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Making Corporate Bylaws
Corporate bylaws specify how your company will conduct its affairs. Even if your state does not require corporate bylaws, it is a good idea to have them in place because they will ensure the business runs smoothly and that everyone involved is on the same page.
Corporate bylaws define a corporation's purpose and how it will operate. This document details the duties and responsibilities of the people who own and manage a corporation, and it describes how stock is issued by the corporation. Corporate Bylaws also let you specify shareholder ownership rights, select officers and directors, plan annual meetings, and establish how to remove officers or directors.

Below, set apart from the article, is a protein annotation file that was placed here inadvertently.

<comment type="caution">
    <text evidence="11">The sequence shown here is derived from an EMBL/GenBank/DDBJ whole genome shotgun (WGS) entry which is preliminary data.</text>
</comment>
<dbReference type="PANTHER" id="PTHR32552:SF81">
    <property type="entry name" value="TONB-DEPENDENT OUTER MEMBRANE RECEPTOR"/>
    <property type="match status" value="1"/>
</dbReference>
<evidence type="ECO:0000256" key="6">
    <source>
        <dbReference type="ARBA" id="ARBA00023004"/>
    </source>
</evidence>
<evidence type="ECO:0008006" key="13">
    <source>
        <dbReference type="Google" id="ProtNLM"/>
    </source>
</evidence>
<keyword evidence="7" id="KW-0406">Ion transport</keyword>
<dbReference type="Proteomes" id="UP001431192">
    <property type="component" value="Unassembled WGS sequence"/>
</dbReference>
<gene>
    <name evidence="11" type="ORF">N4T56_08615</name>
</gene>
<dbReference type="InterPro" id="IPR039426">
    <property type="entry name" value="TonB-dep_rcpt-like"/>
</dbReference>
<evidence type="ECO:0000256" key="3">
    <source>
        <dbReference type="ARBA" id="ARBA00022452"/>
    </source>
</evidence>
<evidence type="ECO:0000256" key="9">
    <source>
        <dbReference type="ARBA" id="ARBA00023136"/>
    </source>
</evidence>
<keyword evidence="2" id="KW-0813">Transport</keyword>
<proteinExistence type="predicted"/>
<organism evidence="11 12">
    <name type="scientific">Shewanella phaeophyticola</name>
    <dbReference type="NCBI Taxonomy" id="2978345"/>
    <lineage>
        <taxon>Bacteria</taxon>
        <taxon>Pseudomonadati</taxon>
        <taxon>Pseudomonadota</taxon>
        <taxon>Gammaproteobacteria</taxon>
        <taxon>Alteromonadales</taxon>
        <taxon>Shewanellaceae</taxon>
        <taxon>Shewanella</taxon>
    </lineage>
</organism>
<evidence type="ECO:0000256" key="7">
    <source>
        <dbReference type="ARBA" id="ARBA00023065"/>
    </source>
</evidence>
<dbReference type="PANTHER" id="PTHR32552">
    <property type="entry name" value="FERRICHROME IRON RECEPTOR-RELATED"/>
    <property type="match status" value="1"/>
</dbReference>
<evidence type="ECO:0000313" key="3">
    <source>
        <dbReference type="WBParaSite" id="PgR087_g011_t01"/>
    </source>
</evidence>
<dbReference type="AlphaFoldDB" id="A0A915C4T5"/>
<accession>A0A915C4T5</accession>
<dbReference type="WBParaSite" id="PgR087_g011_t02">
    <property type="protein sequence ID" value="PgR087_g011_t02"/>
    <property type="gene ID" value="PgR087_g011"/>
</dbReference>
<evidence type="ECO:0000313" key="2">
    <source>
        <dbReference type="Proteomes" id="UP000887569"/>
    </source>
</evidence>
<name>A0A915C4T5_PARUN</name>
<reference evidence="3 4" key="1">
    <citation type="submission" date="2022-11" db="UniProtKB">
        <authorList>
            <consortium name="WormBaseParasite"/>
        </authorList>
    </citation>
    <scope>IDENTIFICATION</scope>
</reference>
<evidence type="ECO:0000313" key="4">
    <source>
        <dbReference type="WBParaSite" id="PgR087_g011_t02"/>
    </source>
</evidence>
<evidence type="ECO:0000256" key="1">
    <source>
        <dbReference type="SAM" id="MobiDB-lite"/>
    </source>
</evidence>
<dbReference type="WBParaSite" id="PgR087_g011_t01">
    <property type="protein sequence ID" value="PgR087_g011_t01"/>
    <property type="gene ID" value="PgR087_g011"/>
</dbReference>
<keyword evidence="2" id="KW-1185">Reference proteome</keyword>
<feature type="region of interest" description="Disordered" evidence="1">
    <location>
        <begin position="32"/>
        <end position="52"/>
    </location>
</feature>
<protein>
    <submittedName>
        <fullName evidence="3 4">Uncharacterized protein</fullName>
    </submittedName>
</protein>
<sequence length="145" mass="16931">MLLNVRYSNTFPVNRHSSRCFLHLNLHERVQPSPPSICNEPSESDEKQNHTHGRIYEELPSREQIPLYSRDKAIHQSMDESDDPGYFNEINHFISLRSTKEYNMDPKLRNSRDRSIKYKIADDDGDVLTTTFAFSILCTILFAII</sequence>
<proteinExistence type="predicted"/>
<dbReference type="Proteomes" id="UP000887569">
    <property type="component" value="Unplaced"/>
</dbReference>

Bylaws are usually written by the incorporator shortly after filing their articles of incorporation. Bylaws can also be created by the board of directors as one of their early official actions.
Typically, a Corporate Bylaws document will include:
Legal resources for Corporate Bylaws: Model Business Corporation Act
No, they are not the same thing. An Articles of Incorporation document establishes the existence of a corporation and includes information such as the name of the corporation, name and address of the registered agent, type of corporate structure, and number and type of authorized shares.
On the other hand, bylaws define your business' structure and specify how the corporation will conduct its affairs by outlining how meetings will be conducted, how directors will be elected, etc.